Celebrate Juneteenth This Year With These Free Virtual Events
Spend the day listening, learning, and commemorating this defining moment in history.
Juneteenth -- the annual celebration marking the end of slavery -- has never quite received the type of recognition such a celebration deserves. June 19 is still (after 155 years) not yet a national holiday. So we as a society must work harder to commemorate this defining event. This year, we'll have to do so while social distancing, but that needn't hinder your festivities. Organizations across the country are holding virtual events, so we can learn, celebrate, and observe this historic day.
Attend a virtual music festival
Due to the pandemic, drinking overpriced concert beer and mosh pitting through a sweaty crowd of people is out of the question. But that doesn't mean fest season is canceled altogether. The 2020 Juneteenth Music Festival has gone virtual, so we can honor and celebrate Black artists all the same. The event kicks off Thursday, June 18, with the DREAM BIG Awards, commending individuals that have made an impactful change in their community. Between each presentation, viewers will experience music performances, live podcasts, a virtual cypher, an online dance competition, a comedy show, and a financial literacy segment.
Organizers are also asking its virtual attendees to share what they've learned about Juneteenth on social media alongside the hashtag #IamJuneteenth, as part of a social media awareness campaign.
Check out the Smithsonian's celebration of resistance
The Smithsonian's National Museum of African American History and Culture is hosting an online Juneteenth celebration with a live performance of "Lift Every Voice and Sing" by Rochelle Rice, an ancestry workshop with Robert F. Smith, a series of presentations on the history and significance of Juneteenth, as well as a special segment featuring storyteller Diane Macklin. The event will be presented online all day Friday, June 19, and Saturday, June 20.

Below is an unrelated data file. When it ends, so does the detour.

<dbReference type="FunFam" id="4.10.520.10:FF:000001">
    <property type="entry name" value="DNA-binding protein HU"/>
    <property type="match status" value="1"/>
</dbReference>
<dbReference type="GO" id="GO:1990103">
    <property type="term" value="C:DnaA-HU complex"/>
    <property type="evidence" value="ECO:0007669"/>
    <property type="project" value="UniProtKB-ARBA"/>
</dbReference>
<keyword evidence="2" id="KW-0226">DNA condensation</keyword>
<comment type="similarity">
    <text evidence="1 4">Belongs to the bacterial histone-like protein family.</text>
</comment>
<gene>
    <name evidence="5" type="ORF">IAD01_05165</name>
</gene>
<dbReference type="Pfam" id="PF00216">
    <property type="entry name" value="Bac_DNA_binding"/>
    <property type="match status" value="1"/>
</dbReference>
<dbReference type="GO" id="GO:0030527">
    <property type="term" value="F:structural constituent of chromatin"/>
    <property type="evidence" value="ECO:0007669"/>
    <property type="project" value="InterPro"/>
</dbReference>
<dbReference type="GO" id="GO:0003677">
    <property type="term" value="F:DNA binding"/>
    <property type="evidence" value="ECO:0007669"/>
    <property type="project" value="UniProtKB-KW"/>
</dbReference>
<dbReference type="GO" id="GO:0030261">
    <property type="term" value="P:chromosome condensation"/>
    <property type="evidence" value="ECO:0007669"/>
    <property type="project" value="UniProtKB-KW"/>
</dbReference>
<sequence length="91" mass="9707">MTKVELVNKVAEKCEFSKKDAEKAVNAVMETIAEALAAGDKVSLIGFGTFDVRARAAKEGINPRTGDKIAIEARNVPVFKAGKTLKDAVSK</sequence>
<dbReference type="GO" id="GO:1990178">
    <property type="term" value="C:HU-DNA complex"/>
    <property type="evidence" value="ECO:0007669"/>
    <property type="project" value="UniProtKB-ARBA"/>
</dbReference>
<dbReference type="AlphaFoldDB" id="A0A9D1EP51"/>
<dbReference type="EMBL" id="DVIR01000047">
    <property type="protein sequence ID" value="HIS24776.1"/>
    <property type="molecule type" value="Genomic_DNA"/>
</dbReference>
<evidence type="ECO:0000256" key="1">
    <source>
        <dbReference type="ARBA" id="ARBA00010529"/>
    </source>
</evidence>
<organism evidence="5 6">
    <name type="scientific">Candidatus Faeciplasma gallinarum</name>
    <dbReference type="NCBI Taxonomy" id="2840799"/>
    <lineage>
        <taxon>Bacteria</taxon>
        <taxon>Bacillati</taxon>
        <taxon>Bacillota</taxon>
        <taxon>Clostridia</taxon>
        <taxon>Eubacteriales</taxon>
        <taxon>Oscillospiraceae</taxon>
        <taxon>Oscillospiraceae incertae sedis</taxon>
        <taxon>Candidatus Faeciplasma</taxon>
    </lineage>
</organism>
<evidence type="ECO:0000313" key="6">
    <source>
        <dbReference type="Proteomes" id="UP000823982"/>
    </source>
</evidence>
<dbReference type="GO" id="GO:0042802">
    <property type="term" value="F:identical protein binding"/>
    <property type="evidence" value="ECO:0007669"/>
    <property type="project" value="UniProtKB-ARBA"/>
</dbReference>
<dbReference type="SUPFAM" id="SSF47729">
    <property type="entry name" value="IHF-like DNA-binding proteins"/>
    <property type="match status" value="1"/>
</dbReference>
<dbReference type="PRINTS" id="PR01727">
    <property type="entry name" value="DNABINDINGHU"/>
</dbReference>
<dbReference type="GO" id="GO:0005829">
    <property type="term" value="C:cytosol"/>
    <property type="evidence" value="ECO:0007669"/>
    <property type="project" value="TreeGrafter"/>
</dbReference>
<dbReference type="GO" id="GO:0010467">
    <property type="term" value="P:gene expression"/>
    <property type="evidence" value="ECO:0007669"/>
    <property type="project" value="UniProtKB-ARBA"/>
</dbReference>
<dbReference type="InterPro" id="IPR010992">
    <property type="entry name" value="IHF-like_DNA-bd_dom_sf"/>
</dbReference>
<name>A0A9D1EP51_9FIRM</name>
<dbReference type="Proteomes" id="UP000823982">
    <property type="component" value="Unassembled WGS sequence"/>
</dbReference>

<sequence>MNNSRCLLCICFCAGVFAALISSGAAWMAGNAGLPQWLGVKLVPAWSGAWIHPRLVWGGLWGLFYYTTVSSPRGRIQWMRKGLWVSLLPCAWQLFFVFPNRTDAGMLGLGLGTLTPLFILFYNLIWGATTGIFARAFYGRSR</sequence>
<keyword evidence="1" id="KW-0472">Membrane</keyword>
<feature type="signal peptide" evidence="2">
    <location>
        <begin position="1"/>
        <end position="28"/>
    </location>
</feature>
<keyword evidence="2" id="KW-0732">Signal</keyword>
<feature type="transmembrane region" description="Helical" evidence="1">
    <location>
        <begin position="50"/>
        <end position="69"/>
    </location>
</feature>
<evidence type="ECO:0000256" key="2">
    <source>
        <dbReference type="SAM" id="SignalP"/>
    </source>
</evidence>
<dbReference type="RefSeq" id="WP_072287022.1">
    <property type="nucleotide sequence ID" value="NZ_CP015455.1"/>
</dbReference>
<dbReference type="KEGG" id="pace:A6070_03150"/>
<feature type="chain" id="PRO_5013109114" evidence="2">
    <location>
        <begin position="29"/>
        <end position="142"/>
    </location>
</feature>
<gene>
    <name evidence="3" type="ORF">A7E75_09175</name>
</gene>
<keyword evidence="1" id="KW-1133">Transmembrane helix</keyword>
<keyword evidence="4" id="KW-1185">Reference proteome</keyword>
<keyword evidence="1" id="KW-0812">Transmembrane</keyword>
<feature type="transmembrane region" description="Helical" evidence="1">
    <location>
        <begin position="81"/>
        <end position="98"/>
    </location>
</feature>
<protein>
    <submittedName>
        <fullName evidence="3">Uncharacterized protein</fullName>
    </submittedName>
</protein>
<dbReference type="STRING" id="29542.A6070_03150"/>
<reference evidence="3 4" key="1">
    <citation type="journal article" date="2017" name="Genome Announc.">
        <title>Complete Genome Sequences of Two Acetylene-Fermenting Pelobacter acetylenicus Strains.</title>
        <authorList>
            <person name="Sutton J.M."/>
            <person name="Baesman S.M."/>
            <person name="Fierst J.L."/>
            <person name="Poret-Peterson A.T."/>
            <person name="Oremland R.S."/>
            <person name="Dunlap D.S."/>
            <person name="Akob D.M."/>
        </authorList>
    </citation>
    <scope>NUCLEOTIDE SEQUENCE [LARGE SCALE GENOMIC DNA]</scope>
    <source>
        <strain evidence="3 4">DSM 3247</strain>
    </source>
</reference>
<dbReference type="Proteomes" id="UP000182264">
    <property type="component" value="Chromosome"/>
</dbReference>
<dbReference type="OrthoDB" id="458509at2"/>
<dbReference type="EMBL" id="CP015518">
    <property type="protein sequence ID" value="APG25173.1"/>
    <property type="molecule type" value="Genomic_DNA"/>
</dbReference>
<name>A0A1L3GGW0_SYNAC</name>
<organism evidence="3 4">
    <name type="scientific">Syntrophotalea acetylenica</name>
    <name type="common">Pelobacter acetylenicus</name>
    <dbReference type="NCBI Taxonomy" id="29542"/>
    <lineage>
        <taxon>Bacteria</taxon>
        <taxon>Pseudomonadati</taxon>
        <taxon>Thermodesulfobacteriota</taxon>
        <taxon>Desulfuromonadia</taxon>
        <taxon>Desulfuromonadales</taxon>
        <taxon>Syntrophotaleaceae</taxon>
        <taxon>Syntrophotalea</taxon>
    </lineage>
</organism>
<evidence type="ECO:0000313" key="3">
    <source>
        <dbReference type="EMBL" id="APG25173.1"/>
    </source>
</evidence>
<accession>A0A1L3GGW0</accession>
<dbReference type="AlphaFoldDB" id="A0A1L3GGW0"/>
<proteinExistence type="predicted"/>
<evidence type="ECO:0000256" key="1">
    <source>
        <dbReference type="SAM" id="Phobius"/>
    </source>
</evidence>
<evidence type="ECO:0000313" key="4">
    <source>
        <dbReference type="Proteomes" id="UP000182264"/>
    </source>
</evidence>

Educate yourself at a Zoom panel on prosecution and racial injustice
Knowledge is one our greatest weapons in fighting inequality, and on June 19 at 11am, you have the chance to learn from accomplished figures. John Jay College is hosting a panel discussion via Zoom on prosecution and racial injustice in our country. You can sit in on the conversation with author and professor of law James Forman, Cook Country, Illinois State's Attorney Kim Foxx, college president Karol Mason, and National Religious Campaign Against Torture's Johnny Perez, hosted by Institute for Innovation in Prosecution director and former Manhattan assistant district attorney Lucy Lang. You can sign up for the event through the webinar registration.
Support Black artists at an online gallery show
The Austin Revitalization Authority, a community and economic development corporation, is hosting a virtual artist exhibition in honor of Juneteenth, showcasing up-and-coming Black artists. You can tune in for the event, which will go live on Facebook at 7pm ET on June 18, for an evening of visual arts and spoken word. Several pieces featured in the show will touch on issues in the Black community, systemic oppression, and police brutality.
Sit in on a virtual town hall discussion
Brooklyn-based BRIC TV is holding its virtual #BHeard Town Hall on YouTube Live to discuss "freedom in Black communities as they grapple with COVID-19, benign neglect, and state-sanctioned violence." Between 7pm and 8pm June 19, a group of artists, activists, and community change makers will chat in honor of Juneteenth. Panelists include majority leader of the New York City Council Laurie Cumbo, organizer, political commentator, and journalist Rosa Clemente, executive director of the Police Reform Organizing Project Robert Gangi, with BRIC TV managing editor Brian Vines moderating.